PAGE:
President Barack Obama says it is irresponsible and shameful for Wall Street bankers to be paid huge bonuses at a time when the American public is dealing with economic hardship.
The president reacted harshly Thursday to reports that corporate employees got paid more than $18 billion in bonuses last year. Obama said, "That is the height of irresponsibility. It is shameful. It's outrageous."
The president said he and new Treasury Secretary Timothy Geithner will have direct conversations with corporate leaders to make the point.
Obama said there is a time for corporate leaders to make profits and get paid bonuses but now is "not that time." "You're never going to get any support for the continued tough decisions we have to make if this kind of behavior continues.
White House press secretary Robert Gibbs said the president told his staff of his reaction to the report by the New York state comptroller about bonuses paid by the securities industry to its New York City employees last year.
Obama has said in the past that financial companies that have accepted federal bailout money should limit bonus pay, and Gibbs said Thursday said the administration is studying what it can legally do on the topic.
"I think it was the sixth-largest year of bonuses, and I don't think anybody that's opened their 401(k) statement has found out that this was the sixth best year for Wall Street." Obama met on Wednesday with several corporate chief executives, many of whom have received generous pay packages.
On Capitol Hill, Sen. Chris Dodd, chairman of the Senate Banking, Housing and Urban Affairs Committee, said he was demanding that the Treasury Department figure out a way to get the money back.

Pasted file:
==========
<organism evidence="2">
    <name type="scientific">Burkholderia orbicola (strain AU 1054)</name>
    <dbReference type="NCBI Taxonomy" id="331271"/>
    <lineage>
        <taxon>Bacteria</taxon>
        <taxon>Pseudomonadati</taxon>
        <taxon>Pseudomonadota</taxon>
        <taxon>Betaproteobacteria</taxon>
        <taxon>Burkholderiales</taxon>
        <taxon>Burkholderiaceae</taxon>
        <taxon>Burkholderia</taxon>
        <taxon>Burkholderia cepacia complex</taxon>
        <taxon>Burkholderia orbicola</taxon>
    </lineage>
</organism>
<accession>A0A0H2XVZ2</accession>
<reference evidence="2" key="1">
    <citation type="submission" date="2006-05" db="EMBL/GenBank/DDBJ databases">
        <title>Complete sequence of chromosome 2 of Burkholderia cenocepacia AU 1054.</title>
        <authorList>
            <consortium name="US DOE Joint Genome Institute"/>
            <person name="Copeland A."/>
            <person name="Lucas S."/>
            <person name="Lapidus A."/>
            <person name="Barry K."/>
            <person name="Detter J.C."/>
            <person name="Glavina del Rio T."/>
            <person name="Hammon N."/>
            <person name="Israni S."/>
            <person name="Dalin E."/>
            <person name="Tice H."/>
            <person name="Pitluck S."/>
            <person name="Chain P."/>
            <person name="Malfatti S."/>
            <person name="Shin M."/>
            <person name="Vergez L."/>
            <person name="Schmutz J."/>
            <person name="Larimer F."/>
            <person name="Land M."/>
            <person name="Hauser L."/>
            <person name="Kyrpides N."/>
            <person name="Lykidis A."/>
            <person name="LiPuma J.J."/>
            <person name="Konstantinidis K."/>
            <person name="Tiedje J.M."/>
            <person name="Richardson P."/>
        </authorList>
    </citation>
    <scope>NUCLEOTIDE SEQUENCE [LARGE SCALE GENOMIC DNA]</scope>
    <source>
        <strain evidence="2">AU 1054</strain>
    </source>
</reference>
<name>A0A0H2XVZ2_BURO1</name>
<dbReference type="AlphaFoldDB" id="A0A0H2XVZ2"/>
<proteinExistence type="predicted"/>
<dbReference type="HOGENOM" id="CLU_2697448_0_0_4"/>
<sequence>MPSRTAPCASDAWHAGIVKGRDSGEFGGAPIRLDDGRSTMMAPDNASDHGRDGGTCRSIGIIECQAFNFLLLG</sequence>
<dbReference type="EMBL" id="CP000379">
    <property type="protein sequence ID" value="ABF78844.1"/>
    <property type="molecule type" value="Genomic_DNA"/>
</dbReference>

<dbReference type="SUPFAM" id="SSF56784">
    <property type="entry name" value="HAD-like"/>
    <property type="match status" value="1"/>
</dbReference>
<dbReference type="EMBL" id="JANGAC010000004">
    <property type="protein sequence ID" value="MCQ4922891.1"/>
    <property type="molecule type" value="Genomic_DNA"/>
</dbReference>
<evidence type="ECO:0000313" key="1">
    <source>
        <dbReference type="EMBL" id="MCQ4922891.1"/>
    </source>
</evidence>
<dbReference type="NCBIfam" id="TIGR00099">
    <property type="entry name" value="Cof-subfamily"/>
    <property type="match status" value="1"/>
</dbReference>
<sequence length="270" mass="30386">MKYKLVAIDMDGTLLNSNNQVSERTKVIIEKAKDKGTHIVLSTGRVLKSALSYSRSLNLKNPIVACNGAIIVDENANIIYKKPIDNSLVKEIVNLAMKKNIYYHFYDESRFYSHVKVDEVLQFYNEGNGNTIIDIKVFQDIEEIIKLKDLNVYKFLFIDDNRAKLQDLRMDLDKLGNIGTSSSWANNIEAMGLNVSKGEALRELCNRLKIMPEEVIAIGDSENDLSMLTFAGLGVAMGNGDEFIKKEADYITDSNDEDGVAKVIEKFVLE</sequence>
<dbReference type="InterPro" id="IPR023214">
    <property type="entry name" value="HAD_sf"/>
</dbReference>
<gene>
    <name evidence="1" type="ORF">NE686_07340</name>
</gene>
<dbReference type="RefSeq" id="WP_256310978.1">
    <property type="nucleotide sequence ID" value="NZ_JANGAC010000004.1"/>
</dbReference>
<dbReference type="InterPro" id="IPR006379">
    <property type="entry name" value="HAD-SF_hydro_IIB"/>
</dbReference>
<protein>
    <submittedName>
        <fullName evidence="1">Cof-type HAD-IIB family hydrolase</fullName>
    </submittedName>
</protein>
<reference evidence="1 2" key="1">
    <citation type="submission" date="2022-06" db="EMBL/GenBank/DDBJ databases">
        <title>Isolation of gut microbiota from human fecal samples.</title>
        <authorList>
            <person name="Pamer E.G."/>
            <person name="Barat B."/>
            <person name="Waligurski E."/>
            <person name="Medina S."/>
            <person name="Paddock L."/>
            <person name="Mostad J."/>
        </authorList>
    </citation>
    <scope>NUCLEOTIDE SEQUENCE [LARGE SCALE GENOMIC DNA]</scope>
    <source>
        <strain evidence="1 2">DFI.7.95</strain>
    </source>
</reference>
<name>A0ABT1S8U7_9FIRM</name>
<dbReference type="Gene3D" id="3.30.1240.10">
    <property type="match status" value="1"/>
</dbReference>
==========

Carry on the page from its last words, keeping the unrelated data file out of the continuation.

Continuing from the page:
Meanwhile, the Senate is ready to take up a roughly $900 billion stimulus package, after the House of Representatives passed a version of the measure. Obama has said the fiscal plan is essential to shoring up the economy. But he said it was not the only step that would be needed.
He is considering a plan to fix the worsening crisis in the system in which firms have been unable to lend because of an overhang of bad mortgage debt.
The Obama administration is mulling a range of ideas, including the possibility of a "bad bank" run by the government that would buy up the toxic assets.
Obama, who has blamed the financial crisis on lax Wall Street regulation, has promised to revamp financial rules. "We expect that even as the reinvestment and recovery package moves forward ... these other legs of the stool will be rolled out systematically in the coming weeks so that the American people will have a clear sense of a comprehensive strategy designed to put people back to work, reopen businesses, get credit flowing again," Obama said.
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